Southwest Airlines’ Baggage Strategy

Saturday, March 27th, 2010

Eric Joiner, Jr. calls Southwest Airlines’ baggage strategy — which promotes checked bags — pure genius:

Southwest Airlines flies a network within the United States that uses basically one airplane. The Boeing 737. For this reason, baggage capacity is fairly consistent with passenger load. Also anyone making a connection is likely to make a connection to another SWA 737, so baggage load factor remains fairly consistent across the network. This has major advantages.

By inspiring customers to check bags, aircraft can be loaded and unloaded much faster than if passengers carry bags onto the main deck and put them in the overhead bin. Anyone who has been on a fully loaded jet recently knows it can take 15-20 minutes just to get the passengers off the plane. The bigger the jet, the longer this takes. Time spent on the ground means time not in the air. Airlines only make money when the jet is flying. By encouraging passengers to check bags and by operating a homogeneous network, SWA can turn flights faster and thus create more profit for the airline.

What you are actually witnessing is an extension of Southwests fuel strategy. SWA has always done a brilliant job of fuel cost hedging. That is buying futures in jet fuel against probable market cost at time of consumption. Turning aircraft faster means more revenue for the fuel already purchased. Consider this a post hedge leverage on the gas in the tank.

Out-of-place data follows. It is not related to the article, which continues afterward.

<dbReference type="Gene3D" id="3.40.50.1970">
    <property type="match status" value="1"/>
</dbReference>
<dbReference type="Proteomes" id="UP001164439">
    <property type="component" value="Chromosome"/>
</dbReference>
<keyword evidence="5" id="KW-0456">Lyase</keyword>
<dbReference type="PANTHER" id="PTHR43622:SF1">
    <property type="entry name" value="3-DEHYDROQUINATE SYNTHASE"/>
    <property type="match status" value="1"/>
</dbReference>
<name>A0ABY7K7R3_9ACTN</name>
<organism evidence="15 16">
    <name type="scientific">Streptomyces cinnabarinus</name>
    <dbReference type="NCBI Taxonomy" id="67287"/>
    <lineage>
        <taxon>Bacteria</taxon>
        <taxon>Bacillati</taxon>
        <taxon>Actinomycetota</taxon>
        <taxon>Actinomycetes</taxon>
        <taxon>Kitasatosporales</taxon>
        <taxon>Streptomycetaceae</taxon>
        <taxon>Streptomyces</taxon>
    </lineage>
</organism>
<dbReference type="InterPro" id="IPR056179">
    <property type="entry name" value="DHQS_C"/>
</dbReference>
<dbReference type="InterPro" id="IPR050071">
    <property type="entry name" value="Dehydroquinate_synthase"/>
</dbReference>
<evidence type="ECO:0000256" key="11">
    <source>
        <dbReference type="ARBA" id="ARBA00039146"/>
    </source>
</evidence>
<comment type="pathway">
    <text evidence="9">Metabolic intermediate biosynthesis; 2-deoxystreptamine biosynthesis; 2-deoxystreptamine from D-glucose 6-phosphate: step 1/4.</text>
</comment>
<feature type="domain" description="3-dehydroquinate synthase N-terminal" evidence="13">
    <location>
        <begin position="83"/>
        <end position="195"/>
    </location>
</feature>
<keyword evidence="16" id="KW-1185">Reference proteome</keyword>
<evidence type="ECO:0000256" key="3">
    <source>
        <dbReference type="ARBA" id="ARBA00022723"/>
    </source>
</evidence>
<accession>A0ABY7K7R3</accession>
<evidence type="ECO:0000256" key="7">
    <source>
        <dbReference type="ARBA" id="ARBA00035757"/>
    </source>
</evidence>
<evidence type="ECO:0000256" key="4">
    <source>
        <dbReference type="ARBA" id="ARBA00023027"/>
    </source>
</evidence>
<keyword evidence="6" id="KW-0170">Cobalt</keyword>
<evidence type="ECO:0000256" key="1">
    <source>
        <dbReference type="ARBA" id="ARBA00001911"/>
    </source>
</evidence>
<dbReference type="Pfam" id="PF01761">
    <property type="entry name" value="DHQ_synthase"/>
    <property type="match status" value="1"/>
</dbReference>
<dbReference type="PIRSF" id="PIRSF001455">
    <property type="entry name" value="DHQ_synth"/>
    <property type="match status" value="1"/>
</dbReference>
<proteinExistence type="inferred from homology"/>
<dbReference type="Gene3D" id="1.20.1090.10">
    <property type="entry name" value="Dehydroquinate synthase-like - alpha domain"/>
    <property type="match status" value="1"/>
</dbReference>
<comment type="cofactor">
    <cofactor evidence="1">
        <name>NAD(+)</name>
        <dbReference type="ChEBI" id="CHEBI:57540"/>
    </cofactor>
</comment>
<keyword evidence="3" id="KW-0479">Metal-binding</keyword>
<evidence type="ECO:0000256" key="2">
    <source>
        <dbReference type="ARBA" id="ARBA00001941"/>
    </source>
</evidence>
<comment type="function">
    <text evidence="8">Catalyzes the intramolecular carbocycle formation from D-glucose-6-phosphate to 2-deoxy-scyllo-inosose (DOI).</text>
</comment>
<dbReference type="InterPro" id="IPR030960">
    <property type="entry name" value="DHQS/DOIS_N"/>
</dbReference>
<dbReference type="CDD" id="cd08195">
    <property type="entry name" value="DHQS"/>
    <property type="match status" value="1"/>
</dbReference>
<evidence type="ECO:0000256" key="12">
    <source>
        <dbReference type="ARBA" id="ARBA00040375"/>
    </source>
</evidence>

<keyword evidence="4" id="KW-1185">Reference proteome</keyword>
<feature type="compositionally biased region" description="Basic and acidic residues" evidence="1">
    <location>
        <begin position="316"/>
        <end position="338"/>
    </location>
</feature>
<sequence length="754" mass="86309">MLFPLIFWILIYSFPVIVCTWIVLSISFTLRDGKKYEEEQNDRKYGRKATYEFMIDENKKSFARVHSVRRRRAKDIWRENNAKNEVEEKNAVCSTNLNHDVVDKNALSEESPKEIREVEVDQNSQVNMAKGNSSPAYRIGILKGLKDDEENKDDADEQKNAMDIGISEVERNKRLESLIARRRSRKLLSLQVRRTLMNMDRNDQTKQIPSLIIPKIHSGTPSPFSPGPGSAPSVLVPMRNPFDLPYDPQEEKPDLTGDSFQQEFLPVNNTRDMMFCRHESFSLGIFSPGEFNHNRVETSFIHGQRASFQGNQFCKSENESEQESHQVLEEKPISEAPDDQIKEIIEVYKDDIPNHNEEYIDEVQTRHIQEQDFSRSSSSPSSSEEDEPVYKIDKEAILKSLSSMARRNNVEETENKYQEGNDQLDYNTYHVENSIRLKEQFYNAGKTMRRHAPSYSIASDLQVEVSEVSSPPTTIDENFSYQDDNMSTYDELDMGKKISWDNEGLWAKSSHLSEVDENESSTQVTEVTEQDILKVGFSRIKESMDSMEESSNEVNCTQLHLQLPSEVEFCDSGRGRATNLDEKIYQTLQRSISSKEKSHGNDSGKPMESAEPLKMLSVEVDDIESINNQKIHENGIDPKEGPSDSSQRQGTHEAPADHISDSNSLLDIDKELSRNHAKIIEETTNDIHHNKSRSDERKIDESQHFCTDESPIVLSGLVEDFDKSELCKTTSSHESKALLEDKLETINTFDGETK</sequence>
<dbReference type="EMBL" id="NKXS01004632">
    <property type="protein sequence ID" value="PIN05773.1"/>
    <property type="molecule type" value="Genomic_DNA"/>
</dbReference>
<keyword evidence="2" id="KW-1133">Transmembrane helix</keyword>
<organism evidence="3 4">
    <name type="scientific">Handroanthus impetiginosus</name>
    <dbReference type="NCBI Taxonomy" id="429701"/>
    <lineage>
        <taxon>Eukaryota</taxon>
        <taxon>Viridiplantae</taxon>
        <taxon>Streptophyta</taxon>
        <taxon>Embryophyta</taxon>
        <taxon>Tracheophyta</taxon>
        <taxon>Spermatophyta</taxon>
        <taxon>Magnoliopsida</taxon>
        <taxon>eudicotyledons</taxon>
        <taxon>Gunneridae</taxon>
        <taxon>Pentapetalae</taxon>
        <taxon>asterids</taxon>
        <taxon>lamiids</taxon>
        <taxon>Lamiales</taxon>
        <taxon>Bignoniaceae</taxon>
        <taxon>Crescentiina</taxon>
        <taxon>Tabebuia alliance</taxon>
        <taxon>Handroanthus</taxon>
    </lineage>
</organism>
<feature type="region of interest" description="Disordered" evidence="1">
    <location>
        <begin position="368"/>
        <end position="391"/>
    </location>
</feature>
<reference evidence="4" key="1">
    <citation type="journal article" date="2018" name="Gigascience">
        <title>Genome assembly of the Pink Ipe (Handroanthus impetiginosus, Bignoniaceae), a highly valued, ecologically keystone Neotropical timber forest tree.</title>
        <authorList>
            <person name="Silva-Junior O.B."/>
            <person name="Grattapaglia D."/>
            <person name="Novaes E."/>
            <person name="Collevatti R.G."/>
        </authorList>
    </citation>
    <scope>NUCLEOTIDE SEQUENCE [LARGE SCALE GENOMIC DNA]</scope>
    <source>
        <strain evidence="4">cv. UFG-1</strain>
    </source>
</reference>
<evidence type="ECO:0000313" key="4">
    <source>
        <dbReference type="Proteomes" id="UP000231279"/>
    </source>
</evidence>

Other airlines either dont get it, or can’t. Look at Continental and Delta as examples. If I fly Delta from Phoenix, Az to Savannah, Ga, I am going to fly on a Boeing 757 to Atlanta, then change planes to a regional jet operated by a 3rd party commuter airline like Chautauqua. If I pack golf clubs, a suit case, and maybe my wife does the same, there will be more baggage than the feeder aircraft can accommodate. This is a big problem especially to vacation destinations where scuba gear, skis, golf clubs etc, are part of the bag mix. For this reason, the majors discourage checked baggage.

They don’t want you to bring luggage in the first place because you screw up their network planning. Most majors don’t want you to have ANY bags. They don’t want to carry them and especially they don’t want the liability for tracking and reuniting you with a bag left behind because of network mismatch.

Consumers think the airlines lost the luggage. In fact many times the airline couldn’t accommodate it so they chose to pay a premium to deliver it to you later, often at the cost of your loyalty and future business.

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